Build Small Shooting Backstop

Discussion in 'Firearm Related' started by gunsmoker, Sep 21, 2020.

  1. gunsmoker

    gunsmoker Lawyer and Gun Activist

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    AC054243-5926-47E1-B37C-4940BFB4762D.jpeg 6E29F9BB-0348-48B1-925B-8F3598506779.jpeg

    I want to take up 22 shooting in my backyard.
    Only with .22 LR rimfires. The maximum power would be a .22 Long Rifle High Velocity at about 1250 f.p.s. from a rifle. That will be the most powerful will thing I regularly shoot for target practice, and those would probably be fired through a rifle that is wearing my suppressor.
    Most of the time I would use standard velocity, or subsonic, loads.
    Or CCI "quiet" ammo, maybe "CB Long" cartridges, or just regular .22 shorts.

    In the past I've only done a little bit of shooting, and I normally use bundles of old newspapers magazines and junk mail as a backstop. That seems to work well --each bundle of paper will absorb over 100 impacts. And it's pretty quiet; you can hear the bullet thump into the paper, but it's not a loud clanging sound like shooting a steel gong or hanging plate would be.

    Now I want to use an angled steel plate that will be mounted in a frame of some kind, or otherwise positioned so that its surface is tipped down at approximately a 45° angle directing the bullet splatter downward.

    It should be portable --I want to be able to put it in the garage when I'm not using it and bring it out by hand (carrying it myself) when I want to shoot.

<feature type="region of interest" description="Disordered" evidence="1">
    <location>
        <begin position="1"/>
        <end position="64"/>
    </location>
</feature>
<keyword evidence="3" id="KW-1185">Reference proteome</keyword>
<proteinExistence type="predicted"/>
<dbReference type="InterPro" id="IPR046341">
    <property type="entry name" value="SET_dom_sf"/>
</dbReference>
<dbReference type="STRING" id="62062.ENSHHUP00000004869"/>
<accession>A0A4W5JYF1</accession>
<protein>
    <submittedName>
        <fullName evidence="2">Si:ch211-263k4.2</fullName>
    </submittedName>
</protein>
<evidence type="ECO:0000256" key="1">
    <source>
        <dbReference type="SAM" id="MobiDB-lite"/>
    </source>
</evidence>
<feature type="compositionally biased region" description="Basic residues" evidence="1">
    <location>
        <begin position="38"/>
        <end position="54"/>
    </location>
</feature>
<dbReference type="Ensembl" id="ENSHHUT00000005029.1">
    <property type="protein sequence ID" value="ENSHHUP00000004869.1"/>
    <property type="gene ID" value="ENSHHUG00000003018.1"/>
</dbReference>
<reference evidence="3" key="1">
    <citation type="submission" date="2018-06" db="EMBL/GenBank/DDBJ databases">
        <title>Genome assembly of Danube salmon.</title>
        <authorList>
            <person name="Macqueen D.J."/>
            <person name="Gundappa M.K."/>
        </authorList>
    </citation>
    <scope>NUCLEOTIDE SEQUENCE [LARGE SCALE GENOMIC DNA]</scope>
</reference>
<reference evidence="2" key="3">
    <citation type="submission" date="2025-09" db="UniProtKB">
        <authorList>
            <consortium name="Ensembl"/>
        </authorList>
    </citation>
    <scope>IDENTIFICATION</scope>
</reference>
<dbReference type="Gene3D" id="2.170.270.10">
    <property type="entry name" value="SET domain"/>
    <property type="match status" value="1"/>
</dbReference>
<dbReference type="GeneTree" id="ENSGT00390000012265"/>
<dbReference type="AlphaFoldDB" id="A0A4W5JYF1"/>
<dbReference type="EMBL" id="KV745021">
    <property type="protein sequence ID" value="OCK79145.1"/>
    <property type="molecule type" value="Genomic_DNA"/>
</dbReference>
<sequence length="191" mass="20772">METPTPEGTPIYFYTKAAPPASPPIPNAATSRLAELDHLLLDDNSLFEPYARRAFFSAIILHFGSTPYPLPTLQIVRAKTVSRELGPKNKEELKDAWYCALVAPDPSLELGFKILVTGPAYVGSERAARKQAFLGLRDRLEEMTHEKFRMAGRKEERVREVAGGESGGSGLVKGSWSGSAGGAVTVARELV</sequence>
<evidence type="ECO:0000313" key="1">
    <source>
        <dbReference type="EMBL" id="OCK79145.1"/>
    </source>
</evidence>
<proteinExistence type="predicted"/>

I JUST VISITED MY LOCAL JUNKYARD
    and bought a quarter-inch thick steel plate a little over a yard long,
    and 15 inches wide. It's not hardened steel, not abrasion resistant (AR 500) but I think it will be OK for any 22 caliber rimfire ammo.

    So, all you do it yourself-ers, carpenters, cabinet makers, or anybody else experienced at Jerry-rigging some homemade contraptions...

    ... how would you arrange & support this steel plate
    on or near the ground
    so that it safely deflects bullets without the fragmentation going any direction other than downward? (Or perhaps using other scrap lumber to catch any lead fragments that may otherwise splatter sideways.)
     
    Last edited: Sep 21, 2020
  2. gunsmoker

    gunsmoker Lawyer and Gun Activist

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    The reason I chose a rectangular steel plate that was so much longer (37") than it was wide (15.3")
    is so that even when it is tipped at a 45° angle
    it will still have sufficient height.

    And by my calculations, if you tip a 37 inch tall plate at a 45° angle,
    you will have a 26 inch tall window to shoot into.

    It will "look like" a 26" x 15" rectangular backstop, oriented vertically, as I aim from back at my firing line.






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  3. jrm

    jrm Sledgehammer

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    I would build a frame out of some kind of lumber (2X4s?) with the same angles at the joints (i.e., 45 degrees), with a 1/4" (whatever is a little thicker than your plate) dado in the wood you are using on the hypotenuse. Use sufficient cross pieces to stabilize your contraption and you should be good to go. I assume you will have an adequate backstop behind your bullet trap?
     
  4. Nemo

    Nemo Man of Myth and Legend

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    Presumably the bullet will strike the plate and skid down to the bottom. Put a sandbag or piece of soft wood or similar there to absorb that and make it recyclable.

    Also you should consider a pair of 2x8s framed on the back of the plate. In case you should get a hot load or something that penetrates the steel plate. It would also support the plate and help prevent it from getting a crack or tear or hole in the plate.